solar cells. The military specification for this
    wire is the following MIL-W-22759/44. This wire
    is fluoropolymer-insulated with cross-linked
    Ethylene-tetrafluoroethylene copolymer (ETFE).
    The wire is silver coated copper.

7
  • Out-gassing and Venting - In
    space, all materials emit gases that reduce the
    vacuum in closed volumes, coat nearby surfaces
    with condensable material, and increase the
    likelihood of an electrical arc. Plastics,
    polymers, potting compounds, and coatings are
    particularly common sources of out-gassing.
    Out-gassing may be diminished by cyclical
    exposure to heat in a vacuum. Where components
    are positioned within an enclosure, sufficient
    vent openings must be present.

8
Schematic
9
System Parameters
  • Detailed list of specific parameters describing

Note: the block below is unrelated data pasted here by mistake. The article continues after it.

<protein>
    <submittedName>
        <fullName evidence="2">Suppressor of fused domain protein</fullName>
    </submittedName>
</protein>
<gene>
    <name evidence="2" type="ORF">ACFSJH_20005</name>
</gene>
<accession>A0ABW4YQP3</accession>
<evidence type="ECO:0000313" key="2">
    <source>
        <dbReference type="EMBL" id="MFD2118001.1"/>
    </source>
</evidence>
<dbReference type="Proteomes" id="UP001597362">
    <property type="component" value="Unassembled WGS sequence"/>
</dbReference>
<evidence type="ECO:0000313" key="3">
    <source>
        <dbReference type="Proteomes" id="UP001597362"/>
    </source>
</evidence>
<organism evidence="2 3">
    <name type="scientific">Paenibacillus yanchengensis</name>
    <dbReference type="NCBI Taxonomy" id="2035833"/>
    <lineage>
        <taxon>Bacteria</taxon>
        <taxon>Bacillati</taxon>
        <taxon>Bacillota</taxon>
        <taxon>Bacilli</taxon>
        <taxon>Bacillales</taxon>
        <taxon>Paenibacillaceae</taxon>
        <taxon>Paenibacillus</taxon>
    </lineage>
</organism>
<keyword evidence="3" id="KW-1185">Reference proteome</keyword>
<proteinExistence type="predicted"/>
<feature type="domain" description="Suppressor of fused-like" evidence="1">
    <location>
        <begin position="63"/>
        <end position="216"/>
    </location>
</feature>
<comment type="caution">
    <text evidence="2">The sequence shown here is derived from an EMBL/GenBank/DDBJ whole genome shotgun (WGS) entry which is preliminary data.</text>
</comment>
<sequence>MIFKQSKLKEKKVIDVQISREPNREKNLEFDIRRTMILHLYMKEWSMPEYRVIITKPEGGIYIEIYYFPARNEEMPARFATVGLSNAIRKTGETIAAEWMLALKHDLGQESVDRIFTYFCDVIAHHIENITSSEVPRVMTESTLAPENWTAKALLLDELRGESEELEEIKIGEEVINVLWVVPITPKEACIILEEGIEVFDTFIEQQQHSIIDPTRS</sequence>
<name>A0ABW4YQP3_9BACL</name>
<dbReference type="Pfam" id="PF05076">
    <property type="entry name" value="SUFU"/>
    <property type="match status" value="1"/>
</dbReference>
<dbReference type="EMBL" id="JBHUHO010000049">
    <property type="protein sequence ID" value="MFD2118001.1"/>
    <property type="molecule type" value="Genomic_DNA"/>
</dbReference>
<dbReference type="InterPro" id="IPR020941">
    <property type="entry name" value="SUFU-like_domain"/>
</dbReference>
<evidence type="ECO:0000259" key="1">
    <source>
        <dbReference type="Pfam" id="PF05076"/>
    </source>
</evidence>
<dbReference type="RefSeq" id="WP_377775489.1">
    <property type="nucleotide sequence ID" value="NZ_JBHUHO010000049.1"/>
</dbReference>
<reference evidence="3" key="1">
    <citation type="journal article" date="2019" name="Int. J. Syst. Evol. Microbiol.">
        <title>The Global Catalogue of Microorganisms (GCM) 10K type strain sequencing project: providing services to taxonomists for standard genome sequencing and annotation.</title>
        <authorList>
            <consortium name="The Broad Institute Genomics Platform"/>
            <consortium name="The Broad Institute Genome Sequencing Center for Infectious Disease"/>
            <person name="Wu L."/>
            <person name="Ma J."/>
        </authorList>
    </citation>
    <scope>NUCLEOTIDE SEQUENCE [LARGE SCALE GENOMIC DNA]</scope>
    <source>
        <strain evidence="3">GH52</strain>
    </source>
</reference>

the subsystem
  • This might include pressure, voltage, current,
    temperature range etc., but not mass, power or
    volume as these are called out specifically in
    later slides

10
Mass and Volume
  • Subsystem Mass - A solar array
    consist of a Solar Cell (CIC), Silicone, Kapton,
    wiring, and connectors hooked together in a
    series on a given side of the satellite. The
    masses are as follows 1) Solar Cell
    (CIC)- 250 grams 2) Silicone-
    110 grams 3) Kapton-
    25 grams 4) Wiring- 100
    grams 5) Connectors- 50
    grams This gives a combined mass of
    500 grams

11
Mass Volume
12
Subsystem Overview
  • Subsystem requirements
  • Safety requirements
  • Schematic
  • Operations summary
  • Subsystem parameters
  • Mass volume
  • Power
  • Interfaces
  • On-Orbit Operations
  • Ground Operations Summary
  • Analysis
  • Hardware